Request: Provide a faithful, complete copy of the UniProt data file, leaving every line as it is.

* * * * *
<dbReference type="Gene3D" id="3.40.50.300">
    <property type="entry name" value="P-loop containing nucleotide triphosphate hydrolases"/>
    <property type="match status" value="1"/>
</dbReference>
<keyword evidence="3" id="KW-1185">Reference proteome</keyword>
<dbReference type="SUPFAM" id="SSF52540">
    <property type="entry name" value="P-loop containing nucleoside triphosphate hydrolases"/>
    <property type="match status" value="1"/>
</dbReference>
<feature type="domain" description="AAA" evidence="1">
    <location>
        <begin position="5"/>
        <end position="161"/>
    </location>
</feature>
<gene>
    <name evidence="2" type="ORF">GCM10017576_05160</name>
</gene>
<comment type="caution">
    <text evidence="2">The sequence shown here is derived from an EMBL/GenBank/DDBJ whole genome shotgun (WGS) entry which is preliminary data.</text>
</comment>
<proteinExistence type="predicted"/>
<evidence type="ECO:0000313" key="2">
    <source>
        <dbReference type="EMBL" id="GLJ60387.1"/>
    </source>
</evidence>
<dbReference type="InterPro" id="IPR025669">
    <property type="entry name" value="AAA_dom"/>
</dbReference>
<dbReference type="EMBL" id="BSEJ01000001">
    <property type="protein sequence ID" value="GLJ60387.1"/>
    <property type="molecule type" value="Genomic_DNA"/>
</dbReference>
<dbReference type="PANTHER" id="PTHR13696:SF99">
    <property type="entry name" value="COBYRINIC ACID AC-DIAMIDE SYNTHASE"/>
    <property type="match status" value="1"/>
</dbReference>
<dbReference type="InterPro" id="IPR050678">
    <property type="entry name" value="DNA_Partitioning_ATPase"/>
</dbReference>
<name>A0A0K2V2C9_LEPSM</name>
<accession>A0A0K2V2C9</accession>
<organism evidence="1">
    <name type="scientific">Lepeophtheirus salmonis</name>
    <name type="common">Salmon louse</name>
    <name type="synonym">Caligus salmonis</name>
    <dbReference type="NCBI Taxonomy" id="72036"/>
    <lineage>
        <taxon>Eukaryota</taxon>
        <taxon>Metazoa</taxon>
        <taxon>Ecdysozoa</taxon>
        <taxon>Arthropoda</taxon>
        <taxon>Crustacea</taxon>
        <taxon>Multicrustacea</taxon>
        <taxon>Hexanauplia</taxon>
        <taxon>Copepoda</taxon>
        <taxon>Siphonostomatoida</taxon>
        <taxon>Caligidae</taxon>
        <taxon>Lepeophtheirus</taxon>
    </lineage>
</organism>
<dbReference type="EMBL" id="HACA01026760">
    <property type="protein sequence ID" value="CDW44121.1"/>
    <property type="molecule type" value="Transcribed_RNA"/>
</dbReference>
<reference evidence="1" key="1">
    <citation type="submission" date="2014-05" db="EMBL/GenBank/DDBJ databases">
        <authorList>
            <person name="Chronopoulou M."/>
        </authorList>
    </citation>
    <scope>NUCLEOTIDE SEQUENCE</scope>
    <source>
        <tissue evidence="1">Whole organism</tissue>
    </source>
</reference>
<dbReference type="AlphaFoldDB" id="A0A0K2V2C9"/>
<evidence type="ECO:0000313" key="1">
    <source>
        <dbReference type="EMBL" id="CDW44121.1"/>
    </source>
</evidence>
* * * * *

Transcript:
<dbReference type="Gene3D" id="3.40.50.300">
    <property type="entry name" value="P-loop containing nucleotide triphosphate hydrolases"/>
    <property type="match status" value="1"/>
</dbReference>
<keyword evidence="3" id="KW-1185">Reference proteome</keyword>
<dbReference type="SUPFAM" id="SSF52540">
    <property type="entry name" value="P-loop containing nucleoside triphosphate hydrolases"/>
    <property type="match status" value="1"/>
</dbReference>
<feature type="domain" description="AAA" evidence="1">
    <location>
        <begin position="5"/>
        <end position="161"/>
    </location>
</feature>
<gene>
    <name evidence="2" type="ORF">GCM10017576_05160</name>
</gene>
<comment type="caution">
    <text evidence="2">The sequence shown here is derived from an EMBL/GenBank/DDBJ whole genome shotgun (WGS) entry which is preliminary data.</text>
</comment>
<proteinExistence type="predicted"/>
<evidence type="ECO:0000313" key="2">
    <source>
        <dbReference type="EMBL" id="GLJ60387.1"/>
    </source>
</evidence>
<dbReference type="InterPro" id="IPR025669">
    <property type="entry name" value="AAA_dom"/>
</dbReference>
<dbReference type="EMBL" id="BSEJ01000001">
    <property type="protein sequence ID" value="GLJ60387.1"/>
    <property type="molecule type" value="Genomic_DNA"/>
</dbReference>
<dbReference type="PANTHER" id="PTHR13696:SF99">
    <property type="entry name" value="COBYRINIC ACID AC-DIAMIDE SYNTHASE"/>
    <property type="match status" value="1"/>
</dbReference>
<dbReference type="InterPro" id="IPR050678">
    <property type="entry name" value="DNA_Partitioning_ATPase"/>
</dbReference>
<name>A0A0K2V2C9_LEPSM</name>
<accession>A0A0K2V2C9</accession>
<organism evidence="1">
    <name type="scientific">Lepeophtheirus salmonis</name>
    <name type="common">Salmon louse</name>
    <name type="synonym">Caligus salmonis</name>
    <dbReference type="NCBI Taxonomy" id="72036"/>
    <lineage>
        <taxon>Eukaryota</taxon>
        <taxon>Metazoa</taxon>
        <taxon>Ecdysozoa</taxon>
        <taxon>Arthropoda</taxon>
        <taxon>Crustacea</taxon>
        <taxon>Multicrustacea</taxon>
        <taxon>Hexanauplia</taxon>
        <taxon>Copepoda</taxon>
        <taxon>Siphonostomatoida</taxon>
        <taxon>Caligidae</taxon>
        <taxon>Lepeophtheirus</taxon>
    </lineage>
</organism>
<dbReference type="EMBL" id="HACA01026760">
    <property type="protein sequence ID" value="CDW44121.1"/>
    <property type="molecule type" value="Transcribed_RNA"/>
</dbReference>
<reference evidence="1" key="1">
    <citation type="submission" date="2014-05" db="EMBL/GenBank/DDBJ databases">
        <authorList>
            <person name="Chronopoulou M."/>
        </authorList>
    </citation>
    <scope>NUCLEOTIDE SEQUENCE</scope>
    <source>
        <tissue evidence="1">Whole organism</tissue>
    </source>
</reference>
<dbReference type="AlphaFoldDB" id="A0A0K2V2C9"/>
<evidence type="ECO:0000313" key="1">
    <source>
        <dbReference type="EMBL" id="CDW44121.1"/>
    </source>
</evidence>